Bombing of Okazaki in World War II

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Memorial to the victims of the Okazaki Air Raid of 1945

The bombing of Okazaki in World War II (岡崎空襲 Okazaki kūshū?) was part of the strategic bombing campaign waged by the United States of America against military and civilian targets and population centers during the Japan home islands campaign in the closing states of World War II.[1]

Background[edit]

Although the city of Okazaki was not a major population center and had no major targets of military significance, it was a satellite town supporting the metropolis of Nagoya. The Tōkaidō Main Line railway connecting Tokyo with Osaka also ran through the city, and it became one of the 57 regional population centers added to the list of targets by General Curtis LeMay in June 1945 following the destruction of Japan’s main cites. [2]

Air raids[edit]

On July 19, 1945, 126 B-29 Superfortress bombers of the USAAF 20th Air Force, 314th Bombardment Wing departed from Guam in the Mariana Islands. On the same day, air raids were also launched against Fukui, Hitachi, and Chōshi.[3] The B-29s arrived over target at Okazaki after midnight on June 20, 1945 and found the target mostly obscured by clouds. Bombing commenced at 0052 hours from an altitude of 3900 meters, and a total of 12,506 Incendiary bombs were dropped on the city, destroying most of the city center. The Okazaki city hall survived the attack; however at 1230 hours, a flight of P-38 Lightning fighters strafed civilians lined up at the city hall awaiting emergency medical treatment. The estimated total civilian casualties were 203 people killed, 13 missing, 32,068 injured with 7312 houses totally destroyed and 230 hours partially destroyed. The bombing rendered about one third of the city’s population homeless. The Imperial Japanese Navy’s Okazaki Air Field, and a large textile plant owned by Nisshinbo Industries were undamaged in the attack, which was aimed solely at the destruction of the city’s civilian population.[4]

A year after the war, the United States Army Air Forces's Strategic Bombing Survey (Pacific War) reported that 32.2 percent of the city had been totally destroyed.[5]

See also[edit]

References[edit]

  • Werrell, Kenneth P (1996). Blankets of Fire. Washington and London: Smithsonian Institution Press. ISBN 1-56098-665-4.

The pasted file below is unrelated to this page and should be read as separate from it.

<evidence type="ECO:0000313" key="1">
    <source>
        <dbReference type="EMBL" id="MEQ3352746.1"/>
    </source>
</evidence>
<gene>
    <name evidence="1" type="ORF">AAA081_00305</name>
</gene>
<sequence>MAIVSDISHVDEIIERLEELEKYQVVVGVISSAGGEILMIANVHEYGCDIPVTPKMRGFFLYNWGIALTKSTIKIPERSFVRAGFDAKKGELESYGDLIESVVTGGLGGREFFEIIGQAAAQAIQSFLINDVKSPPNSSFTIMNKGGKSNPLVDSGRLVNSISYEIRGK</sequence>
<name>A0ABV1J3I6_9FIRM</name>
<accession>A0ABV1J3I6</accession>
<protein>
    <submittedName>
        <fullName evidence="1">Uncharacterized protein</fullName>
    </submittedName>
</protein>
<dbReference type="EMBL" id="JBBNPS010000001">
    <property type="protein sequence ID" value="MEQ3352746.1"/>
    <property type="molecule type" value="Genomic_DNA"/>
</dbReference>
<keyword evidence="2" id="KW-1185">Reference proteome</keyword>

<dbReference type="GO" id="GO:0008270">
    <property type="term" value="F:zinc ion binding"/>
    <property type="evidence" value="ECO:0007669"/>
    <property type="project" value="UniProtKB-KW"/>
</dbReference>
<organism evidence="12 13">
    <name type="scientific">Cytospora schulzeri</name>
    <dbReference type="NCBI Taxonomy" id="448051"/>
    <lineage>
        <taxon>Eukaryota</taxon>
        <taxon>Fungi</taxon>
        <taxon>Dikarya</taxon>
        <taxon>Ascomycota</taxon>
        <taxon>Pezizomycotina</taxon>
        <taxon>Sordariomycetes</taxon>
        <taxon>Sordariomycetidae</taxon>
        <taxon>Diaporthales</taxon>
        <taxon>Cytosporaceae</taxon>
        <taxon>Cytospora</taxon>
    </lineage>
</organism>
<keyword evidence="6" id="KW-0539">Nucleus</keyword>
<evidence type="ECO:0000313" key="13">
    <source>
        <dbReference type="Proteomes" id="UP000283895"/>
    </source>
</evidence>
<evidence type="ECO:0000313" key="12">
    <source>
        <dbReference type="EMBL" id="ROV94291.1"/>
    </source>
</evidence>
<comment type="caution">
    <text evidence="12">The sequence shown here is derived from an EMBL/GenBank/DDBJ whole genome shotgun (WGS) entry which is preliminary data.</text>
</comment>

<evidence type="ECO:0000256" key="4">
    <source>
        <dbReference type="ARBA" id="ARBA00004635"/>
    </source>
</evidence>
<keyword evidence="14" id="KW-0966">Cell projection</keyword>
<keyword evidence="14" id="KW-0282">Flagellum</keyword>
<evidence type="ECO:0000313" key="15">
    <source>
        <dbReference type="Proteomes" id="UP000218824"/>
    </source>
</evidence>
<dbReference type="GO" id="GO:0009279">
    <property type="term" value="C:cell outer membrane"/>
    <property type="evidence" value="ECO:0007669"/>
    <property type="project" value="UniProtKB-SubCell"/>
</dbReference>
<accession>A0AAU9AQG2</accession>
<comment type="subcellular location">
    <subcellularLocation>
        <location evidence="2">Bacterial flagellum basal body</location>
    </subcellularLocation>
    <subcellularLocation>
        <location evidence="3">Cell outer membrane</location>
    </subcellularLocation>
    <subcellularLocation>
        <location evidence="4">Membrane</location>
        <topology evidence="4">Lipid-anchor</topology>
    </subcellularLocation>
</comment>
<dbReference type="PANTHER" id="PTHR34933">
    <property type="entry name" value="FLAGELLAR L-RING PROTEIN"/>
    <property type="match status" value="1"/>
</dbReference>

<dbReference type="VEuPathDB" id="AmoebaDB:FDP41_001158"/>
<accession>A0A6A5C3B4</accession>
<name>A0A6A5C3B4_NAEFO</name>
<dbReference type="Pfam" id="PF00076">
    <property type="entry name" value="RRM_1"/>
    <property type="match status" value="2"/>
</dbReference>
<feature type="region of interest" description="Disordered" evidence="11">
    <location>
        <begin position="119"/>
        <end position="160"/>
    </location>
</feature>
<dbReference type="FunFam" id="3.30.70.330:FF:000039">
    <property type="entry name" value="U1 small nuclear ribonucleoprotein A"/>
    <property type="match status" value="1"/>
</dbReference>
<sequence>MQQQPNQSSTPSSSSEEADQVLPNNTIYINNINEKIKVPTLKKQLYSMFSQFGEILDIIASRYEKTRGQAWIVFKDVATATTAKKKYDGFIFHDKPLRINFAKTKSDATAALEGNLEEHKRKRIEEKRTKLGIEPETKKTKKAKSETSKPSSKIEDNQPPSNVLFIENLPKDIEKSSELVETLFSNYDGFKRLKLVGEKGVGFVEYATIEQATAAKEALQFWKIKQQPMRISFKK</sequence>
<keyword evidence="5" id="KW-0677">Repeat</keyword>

• Bradley, F. J. (1999). No Strategic Targets Left. Contribution of Major Fire Raids Toward Ending WWII. Turner Publishing. ISBN 1-56311-483-6. 
  • Carter, Kit C (1975). The Army Air Forces in World War II: Combat Chronology, 1941-1945. DIANE Publishing. ISBN 1-4289-1543-5. 
  • Crane, Conrad C. (1994). The Cigar that brought the Fire Wind: Curtis LeMay and the Strategic Bombing of Japan. JGSDF-U.S. Army Military History Exchange. ASIN B0006PGEIQ. 
  • Dorr, Robert F. (1994). B-29 Units of World War II. Osprey Publishing. ISBN 1-84176-285-7. 
  • Frank, Richard B. (2001). Downfall: The End of the Imperial Japanese Empire. Penguin. ISBN 0-14-100146-1. 
  • Grayling, A. C. (2007). Among the Dead Cities: The History and Moral Legacy of the WWII Bombing of Civilians in Germany and Japan. New York: Walker Publishing Company Inc. ISBN 0-8027-1565-6. 
  • Hoyt, Edwin P. (2000). Inferno: The Fire Bombing of Japan, March 9 – August 15, 1945. Madison Books. ISBN 1-56833-149-5. 
  • Shannon, Donald H. (1976). United States air strategy and doctrine as employed in the strategic bombing of Japan. U.S. Air University, Air War College. ASIN B0006WCQ86. 
  • Wainstock, Dennis (1996). The Decision to Drop the Atomic Bomb. Greenwood Publishing Group. ISBN 0-275-95475-7. 

External links[edit]

Notes[edit]

  1. ^ Hoyt. Inferno: The Fire Bombing of Japan, March 9 – August 15, 1945
  2. ^ United States Strategic Bombing Survey. Summary Report(Pacific War) July 1, 1946
  3. ^ Carter. The Army Air Forces in World War II: Combat Chronology, 1941-1945
  4. ^ Bradley. No Strategic Targets Left.
  5. ^ Wainstock. The Decision to Drop the Atomic Bomb. Page 9